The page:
Nor were all his efforts in vain.
King Arthur, being kin to Gawain,
Sought the approval of his men,
For an expedition, the Queen again
Lost not a moment in persuading
All her ladies, as to their going.
‘Came there ever a man,’ said Kay,
Like this brave lad, from far Norway?
Seize him! After him! Yet he’ll be
Skipping somewhere else entirely!
Like a squirrel, gone round a tree,
You’ll but lose him, it seems to me!’
‘I must hasten back to my lord,’
Said the squire, ‘Madame, afford
Him aid, pursue his interest,
With all the powers you possess.’
‘For this squire’s comfort now, obtain,’
The Queen said to her chamberlain.
‘Whatever he may require in dress,
Or ready money, his wants address,
Inspect his mount, and if the steed
Is unfit for riding, meet his need
With the best the castle here sires,
And supply what else he requires.’
Then she spoke to the squire again.
‘Give my respects to Lord Gawain,
I’ll make your farewells to the King.
Relay to your master everything
Spoken here, and the King’s intent,
And pass on his every compliment.’
The squire returns to Schastel Marveile
The King mounted his expedition,
Such that the formal constitution
Of the Round Table was honoured.
The news they had learnt, moreover,
That noble Gawain was living yet
Raised their spirits whene’er they met.
All the Round Table’s solemn rites
Were observed by the band of knights,
The King presiding, amidst those men
Who’d garnered fame, time and again,
As the prize for their endeavour;
And, to all, the news gave pleasure.
Now the squire who had conveyed
Gawain’s message, and had obeyed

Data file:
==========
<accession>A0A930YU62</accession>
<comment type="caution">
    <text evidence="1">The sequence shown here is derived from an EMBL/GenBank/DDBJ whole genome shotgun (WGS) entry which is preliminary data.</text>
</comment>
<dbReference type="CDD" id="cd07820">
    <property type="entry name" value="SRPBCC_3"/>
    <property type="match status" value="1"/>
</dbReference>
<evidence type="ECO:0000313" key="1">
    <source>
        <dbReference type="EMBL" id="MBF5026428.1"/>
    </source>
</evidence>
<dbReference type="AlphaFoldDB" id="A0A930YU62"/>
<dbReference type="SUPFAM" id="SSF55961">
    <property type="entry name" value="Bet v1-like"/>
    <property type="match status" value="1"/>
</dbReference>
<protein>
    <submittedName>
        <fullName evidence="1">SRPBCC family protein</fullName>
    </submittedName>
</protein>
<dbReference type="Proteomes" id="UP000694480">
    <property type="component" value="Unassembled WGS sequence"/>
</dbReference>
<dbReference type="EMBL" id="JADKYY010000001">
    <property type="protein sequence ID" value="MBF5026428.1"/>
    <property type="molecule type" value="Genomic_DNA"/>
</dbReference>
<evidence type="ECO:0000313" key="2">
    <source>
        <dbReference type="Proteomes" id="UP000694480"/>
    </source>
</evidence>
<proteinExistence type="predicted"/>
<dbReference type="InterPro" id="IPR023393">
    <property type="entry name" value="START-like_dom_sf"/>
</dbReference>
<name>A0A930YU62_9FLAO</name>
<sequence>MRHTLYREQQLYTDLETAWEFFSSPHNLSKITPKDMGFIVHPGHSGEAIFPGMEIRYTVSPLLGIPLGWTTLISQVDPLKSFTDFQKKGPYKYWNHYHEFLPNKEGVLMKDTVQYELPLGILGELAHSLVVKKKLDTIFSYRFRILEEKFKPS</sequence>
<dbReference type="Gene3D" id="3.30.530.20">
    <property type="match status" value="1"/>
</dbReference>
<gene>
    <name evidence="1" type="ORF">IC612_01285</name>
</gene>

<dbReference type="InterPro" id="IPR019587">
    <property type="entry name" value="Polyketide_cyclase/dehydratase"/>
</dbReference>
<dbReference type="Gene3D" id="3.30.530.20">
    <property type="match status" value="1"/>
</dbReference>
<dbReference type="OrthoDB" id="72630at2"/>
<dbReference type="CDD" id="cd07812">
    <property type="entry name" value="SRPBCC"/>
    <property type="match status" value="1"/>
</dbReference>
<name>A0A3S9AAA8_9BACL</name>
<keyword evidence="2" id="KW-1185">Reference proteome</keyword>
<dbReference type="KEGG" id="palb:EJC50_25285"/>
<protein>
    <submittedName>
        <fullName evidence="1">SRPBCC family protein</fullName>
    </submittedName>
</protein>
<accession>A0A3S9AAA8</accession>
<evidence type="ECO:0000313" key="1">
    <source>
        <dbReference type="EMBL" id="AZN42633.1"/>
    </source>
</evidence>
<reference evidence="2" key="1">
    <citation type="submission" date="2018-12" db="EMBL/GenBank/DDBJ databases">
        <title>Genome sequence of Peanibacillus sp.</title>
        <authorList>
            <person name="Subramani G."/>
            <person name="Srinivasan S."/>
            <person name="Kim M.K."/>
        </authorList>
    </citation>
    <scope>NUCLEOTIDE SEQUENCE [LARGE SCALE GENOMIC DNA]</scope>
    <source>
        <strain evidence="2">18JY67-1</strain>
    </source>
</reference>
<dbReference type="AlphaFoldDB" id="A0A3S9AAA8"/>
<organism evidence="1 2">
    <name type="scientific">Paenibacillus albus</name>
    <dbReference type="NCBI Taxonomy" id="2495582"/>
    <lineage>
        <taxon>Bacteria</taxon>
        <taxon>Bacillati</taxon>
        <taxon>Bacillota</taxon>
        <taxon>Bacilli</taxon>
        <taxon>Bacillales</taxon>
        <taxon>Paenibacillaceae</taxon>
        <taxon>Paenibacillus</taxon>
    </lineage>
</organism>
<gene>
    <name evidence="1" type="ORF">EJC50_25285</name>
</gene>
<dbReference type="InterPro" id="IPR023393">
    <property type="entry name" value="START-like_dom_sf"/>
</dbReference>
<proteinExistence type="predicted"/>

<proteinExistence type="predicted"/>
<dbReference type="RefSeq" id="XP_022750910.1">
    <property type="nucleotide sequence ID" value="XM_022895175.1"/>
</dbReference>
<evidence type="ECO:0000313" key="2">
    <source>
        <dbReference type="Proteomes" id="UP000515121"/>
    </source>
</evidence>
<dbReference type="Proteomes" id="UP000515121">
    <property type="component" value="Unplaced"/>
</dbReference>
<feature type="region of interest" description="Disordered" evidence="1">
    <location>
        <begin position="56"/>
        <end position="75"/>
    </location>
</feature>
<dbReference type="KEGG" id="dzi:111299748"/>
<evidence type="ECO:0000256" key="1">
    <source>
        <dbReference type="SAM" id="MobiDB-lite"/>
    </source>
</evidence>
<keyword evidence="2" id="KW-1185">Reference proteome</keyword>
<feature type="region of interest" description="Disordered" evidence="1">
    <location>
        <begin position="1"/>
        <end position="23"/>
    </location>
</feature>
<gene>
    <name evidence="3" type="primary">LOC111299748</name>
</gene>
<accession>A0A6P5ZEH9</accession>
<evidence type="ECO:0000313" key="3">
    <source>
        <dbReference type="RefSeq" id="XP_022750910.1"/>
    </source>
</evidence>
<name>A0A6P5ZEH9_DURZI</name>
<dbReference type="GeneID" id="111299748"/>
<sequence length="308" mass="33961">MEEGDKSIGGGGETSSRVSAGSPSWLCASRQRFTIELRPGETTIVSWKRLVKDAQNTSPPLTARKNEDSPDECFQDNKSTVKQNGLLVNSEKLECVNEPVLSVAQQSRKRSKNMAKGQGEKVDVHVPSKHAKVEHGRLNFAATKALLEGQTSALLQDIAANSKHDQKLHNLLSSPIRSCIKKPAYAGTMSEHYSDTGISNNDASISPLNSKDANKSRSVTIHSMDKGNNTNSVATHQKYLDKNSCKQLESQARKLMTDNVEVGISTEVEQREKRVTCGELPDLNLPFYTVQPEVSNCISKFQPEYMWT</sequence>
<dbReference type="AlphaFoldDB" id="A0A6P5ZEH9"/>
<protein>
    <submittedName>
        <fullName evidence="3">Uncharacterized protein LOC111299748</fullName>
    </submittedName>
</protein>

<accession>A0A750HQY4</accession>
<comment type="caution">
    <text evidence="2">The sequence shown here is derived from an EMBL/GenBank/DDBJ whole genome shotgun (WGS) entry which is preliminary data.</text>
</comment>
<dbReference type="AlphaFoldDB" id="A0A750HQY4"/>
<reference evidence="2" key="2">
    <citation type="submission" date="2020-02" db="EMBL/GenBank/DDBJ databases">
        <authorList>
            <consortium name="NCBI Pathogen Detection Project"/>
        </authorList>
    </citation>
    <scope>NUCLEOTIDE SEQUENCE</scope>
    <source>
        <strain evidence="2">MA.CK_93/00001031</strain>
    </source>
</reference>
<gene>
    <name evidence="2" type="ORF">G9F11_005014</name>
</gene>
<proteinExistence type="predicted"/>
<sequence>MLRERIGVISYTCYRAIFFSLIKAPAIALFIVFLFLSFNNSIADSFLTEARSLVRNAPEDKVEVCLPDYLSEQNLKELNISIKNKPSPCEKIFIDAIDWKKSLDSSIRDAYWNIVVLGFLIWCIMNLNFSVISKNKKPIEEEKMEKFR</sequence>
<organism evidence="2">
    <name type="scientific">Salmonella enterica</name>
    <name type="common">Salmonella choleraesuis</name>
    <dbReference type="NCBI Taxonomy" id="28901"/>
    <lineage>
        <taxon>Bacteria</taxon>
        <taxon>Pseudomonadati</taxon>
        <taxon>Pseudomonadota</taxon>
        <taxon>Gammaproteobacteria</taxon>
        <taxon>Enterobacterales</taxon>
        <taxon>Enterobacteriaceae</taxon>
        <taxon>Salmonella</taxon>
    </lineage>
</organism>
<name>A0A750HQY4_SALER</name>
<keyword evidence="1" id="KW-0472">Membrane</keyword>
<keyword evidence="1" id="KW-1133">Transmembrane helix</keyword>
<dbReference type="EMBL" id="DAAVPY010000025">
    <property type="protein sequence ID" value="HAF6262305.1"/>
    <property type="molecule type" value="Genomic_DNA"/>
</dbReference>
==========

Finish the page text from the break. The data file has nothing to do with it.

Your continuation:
Every instruction of the Queen,
Prepared to leave; and he had been
Supplied with money, and a mount,
And a change of clothes, on account.
He set out cheerfully since Arthur
Had sworn Gawain’s fears were over.
Though he went by the swiftest way,
How long he took, who can say.
At Schastel Marveile, Queen Arnive,
Was pleased to see him yet alive;
The guard had told her he’d returned
In good time, for his steed had earned
A goodly rest, he’d so spurred him.
Arnive went secretly to meet him,
When he entered, so she might ask
Where he had been, and of his task.
‘I must be silent,’ replied the squire,
‘I dare not tell, may not conspire
To say aught being bound by oath.
And to break that I am full loth,
For my lord would be displeased,
And think all loyalty had ceased.
Pray ask him yourself, my lady.’
She tried to corner him, but he
Replied, ‘No point detaining me,
My duty doth not leave me free;
Madame, I shall fulfil my oath.’
He found Gawain seated with both
His guests, and the ladies, within;
For, beside the Duke of Gowerzin,
Florant the Turkoyt sat with them,
The Duchess of Logroys, and then
That host of ladies. The squire came,
To present himself to Lord Gawain,
Who rose to his feet and took the lad
Aside and welcomed him, and bade
Him say what reply he had brought
To his message, from Arthur’s court.
‘Did you hand the letter to the King?
Is’t good news or bad that you bring?’
‘Yes, my Lord, both the King and Queen
I found there, and they both have seen
The missive, greet you, and consent,
To assisting you in your intent.
I said you were alive and well,
And of your loyalty I did tell,
And a noble gathering I did see;
The Round Table, and its company
Were there, and if ever a name
Had force among those men, if fame
And noble qualities were to count
Among them, your fame must mount
To the heights, and there preside
Over all others’ both far and wide.’
Then he said how he saw the Queen,
And heard her counsel, and had seen
The many knights and ladies who
He would see, when the time fell due,
At Joflanze. And so, Lord Gawain
Banished care and did thus attain
In his brave heart true happiness;
For joy had ended all his distress.
He forbade the squire to say a word,
And, silent regarding all he’d heard,